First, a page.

Morning Joe host Joe Scarborough and The New York Times’ Pulitzer Prize winner Paul Krugman continued the debt debate on Charlie Rose last night and in Krugman’s own words, “I just had my Denver debate moment.” His takeaway from the episode? “Urk.”
Check out the top 5 moments from the Scarborough-Krugman face-off.
1.) Scarborough: You predicted this!
Scarborough: But what has not changed is the fact that baby boomers, as you predicted, they would be moving towards retirement in 1997, in the age of diminished expectations, you said specifically, “Why worry about deficits? There’s a huge army on the march; baby boomers are getting older, the enormous generation is going to be turning 65 in 2010, their ranks will swell, the aging population will create huge foreseeable budget problems.” You predicted that in ’97.
2.) Krugman: “a deficit that will make Argentina look like a model of responsibility.”
Scarborough: But this is what you’ve always said. This is what you said in 2005, Medicare and Medicaid are going to sharply increase the deficit in 2010. The deficit might well exceed 8% of GDP sometime in the next decade. That’s a deficit that will make Argentina look like a model of responsibility.
Krugman: Well, I’ve learned a few things since then too.
3. Scarborough: “Paul just agreed that only three people agree with him!”
Krugman: If it wasn’t for me and a few people who are loudly saying, ‘the deficit is not a problem’ without first qualifying it with three paragraphs of–’well, you know, longer term it is a problem.’ I don’t think this message that spending cuts are hurting the economy would be getting across at all.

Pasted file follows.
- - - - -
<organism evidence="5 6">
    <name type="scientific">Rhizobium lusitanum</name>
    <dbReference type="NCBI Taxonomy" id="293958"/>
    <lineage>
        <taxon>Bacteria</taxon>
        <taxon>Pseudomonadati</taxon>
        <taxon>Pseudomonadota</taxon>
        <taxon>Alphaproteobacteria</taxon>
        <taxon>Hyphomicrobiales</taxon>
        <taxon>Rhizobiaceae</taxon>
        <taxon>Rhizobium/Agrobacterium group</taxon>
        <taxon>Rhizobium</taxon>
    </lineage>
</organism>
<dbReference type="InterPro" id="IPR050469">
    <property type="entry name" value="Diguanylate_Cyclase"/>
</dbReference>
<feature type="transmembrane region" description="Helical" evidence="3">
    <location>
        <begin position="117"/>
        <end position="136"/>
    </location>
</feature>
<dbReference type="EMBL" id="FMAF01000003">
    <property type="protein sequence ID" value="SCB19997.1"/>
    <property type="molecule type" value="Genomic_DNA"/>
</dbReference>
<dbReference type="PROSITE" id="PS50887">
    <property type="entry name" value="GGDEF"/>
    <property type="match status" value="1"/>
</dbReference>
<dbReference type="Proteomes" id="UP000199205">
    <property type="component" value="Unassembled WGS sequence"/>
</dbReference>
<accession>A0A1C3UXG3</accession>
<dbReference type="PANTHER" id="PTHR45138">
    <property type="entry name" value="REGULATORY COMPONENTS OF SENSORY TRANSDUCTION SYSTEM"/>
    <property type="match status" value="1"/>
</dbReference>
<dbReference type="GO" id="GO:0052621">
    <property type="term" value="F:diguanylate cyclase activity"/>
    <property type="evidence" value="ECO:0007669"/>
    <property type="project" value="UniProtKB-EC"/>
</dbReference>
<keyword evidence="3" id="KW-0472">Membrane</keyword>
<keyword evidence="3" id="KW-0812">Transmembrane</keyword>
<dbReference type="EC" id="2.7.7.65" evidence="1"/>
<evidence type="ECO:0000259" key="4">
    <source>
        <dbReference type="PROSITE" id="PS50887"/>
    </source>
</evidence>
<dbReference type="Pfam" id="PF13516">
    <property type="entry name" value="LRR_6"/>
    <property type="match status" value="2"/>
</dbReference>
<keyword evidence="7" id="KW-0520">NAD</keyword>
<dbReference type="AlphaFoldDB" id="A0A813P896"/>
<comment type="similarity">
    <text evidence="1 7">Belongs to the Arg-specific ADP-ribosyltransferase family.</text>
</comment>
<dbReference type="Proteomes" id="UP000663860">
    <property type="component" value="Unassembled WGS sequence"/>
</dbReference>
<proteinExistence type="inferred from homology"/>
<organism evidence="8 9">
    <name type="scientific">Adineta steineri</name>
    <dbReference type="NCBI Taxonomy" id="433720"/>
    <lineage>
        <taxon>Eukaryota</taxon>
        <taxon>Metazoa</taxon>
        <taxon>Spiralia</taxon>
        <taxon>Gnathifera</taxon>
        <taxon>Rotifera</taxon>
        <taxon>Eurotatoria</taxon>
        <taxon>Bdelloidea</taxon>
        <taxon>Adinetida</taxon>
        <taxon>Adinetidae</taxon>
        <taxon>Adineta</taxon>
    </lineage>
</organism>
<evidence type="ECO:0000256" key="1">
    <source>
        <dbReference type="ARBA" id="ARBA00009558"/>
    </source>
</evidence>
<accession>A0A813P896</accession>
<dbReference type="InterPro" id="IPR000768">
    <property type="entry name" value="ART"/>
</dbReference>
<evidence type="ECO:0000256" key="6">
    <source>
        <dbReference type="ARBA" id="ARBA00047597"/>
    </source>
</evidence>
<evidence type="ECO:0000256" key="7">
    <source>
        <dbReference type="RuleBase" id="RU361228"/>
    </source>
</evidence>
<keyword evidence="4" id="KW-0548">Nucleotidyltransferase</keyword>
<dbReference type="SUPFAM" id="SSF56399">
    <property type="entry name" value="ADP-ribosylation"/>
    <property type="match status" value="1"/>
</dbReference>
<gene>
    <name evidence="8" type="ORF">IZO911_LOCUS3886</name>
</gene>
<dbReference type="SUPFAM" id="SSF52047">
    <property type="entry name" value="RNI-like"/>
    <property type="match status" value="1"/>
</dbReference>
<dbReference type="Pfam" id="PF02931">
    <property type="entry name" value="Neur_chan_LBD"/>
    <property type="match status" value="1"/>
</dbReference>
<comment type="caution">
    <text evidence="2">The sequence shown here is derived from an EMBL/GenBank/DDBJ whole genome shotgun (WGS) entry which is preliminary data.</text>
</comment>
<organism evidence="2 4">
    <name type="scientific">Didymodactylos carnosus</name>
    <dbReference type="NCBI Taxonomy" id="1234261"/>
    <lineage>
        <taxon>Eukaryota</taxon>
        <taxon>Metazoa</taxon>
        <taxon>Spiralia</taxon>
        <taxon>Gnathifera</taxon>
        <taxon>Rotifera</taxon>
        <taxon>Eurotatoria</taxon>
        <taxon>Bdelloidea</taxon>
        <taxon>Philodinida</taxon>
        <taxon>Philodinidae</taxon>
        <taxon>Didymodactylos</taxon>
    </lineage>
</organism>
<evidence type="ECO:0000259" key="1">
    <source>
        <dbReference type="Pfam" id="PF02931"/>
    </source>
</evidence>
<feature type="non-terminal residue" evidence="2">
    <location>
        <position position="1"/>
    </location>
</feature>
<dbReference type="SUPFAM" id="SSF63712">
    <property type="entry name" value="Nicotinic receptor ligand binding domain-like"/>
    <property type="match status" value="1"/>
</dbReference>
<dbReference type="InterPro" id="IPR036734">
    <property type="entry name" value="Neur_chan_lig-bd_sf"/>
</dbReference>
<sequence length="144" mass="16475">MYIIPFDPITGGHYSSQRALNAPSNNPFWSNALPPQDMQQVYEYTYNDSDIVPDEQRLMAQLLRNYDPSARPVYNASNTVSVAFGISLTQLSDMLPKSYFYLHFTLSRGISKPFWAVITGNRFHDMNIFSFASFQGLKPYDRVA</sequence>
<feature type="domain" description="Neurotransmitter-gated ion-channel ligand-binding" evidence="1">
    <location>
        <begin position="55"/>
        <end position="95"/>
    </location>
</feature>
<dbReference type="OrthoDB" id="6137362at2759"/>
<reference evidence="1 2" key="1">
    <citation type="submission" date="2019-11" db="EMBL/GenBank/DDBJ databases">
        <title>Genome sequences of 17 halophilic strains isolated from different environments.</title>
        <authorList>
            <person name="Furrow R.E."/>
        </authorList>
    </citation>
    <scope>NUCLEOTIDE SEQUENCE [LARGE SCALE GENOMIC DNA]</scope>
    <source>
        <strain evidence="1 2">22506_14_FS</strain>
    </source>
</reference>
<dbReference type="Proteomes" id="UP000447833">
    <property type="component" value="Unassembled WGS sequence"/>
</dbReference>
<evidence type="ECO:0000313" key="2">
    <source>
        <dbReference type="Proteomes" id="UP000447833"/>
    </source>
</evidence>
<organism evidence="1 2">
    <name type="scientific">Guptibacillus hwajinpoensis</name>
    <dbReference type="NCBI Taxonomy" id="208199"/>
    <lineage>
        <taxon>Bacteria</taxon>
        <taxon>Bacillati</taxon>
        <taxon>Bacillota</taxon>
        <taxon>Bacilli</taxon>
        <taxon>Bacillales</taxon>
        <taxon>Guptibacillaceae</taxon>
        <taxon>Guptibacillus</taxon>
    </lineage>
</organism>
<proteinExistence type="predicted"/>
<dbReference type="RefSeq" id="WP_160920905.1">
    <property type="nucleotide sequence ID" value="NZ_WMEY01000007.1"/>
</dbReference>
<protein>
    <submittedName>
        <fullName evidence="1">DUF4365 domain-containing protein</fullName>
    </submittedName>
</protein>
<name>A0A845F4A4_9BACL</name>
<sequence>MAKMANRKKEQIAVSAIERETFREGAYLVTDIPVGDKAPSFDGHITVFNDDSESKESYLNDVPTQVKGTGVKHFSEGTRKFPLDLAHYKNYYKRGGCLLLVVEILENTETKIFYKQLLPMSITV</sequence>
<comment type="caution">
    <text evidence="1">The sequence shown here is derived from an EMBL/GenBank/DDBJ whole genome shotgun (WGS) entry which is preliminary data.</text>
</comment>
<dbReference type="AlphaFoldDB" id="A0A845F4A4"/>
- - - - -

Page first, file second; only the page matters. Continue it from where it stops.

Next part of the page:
Scarborough (laughing): By the way, Paul, it’s very important to note: Paul just agreed that only three people agree with him and are saying this.
Krugman: No, no, only three people–I said only three people are saying it without prefacing it with the obligatory three paragraphs. On the substance–Ben Bernanke gave a speech last week that was, for all practical purposes, saying the same thing I’m saying. He said–you know, the deficit–the outlook looks relatively okay for the next ten years. Now, we would like it to be lower, but it’s relatively okay. But spending cuts right now are a really bad thing.
4. Scarborough to Krugman: I’m quoting you back to you.
Scarborough: Paul, again, you’ve been predicting this for 20 years.
Krugman: You know, that–you know, that’s such a tired argument, to go and search for quotes in stuff I said once upon time instead of dealing with the issue.
Scarborough: It’s not once upon a time. We’re talking about you said this for 15 years. And so then you woke up one day and said, ‘I was wrong.’ You said we needed to create a housing bubble to replace the NASDAQ.
Krugman: Come on. That’s–you know that I was joking when I said that.
Scarborough: You were joking?
Krugman: Yes, of course. Joe, this is–this is so disappointing.
Scarborough: It is. It is disappointing.
Krugman: It’s so disappointing if all you can do is ad hominem and say, oh, you said this, and you were–you know, pull out the ad hominem.
Scarborough: Anybody that knows me knows I don’t engage in ad hominem attacks.
Krugman: That’s what you’re doing right now.
Scarborough: I think it would be–actually, I’m quoting back what you said.
5. Capitol Hill and multi-tasking
Scarborough: Next year? I don’t think over the next, three, four, five years it’s going to cause a serious problem. I think–I think if you look again at the projections, if you look at what we need to do for Medicare, Medicaid, I think we need to start planning for that right now. And that’s, I think, where we disagree.
Krugman: But –
Scarborough: I think Washington can do two things at once.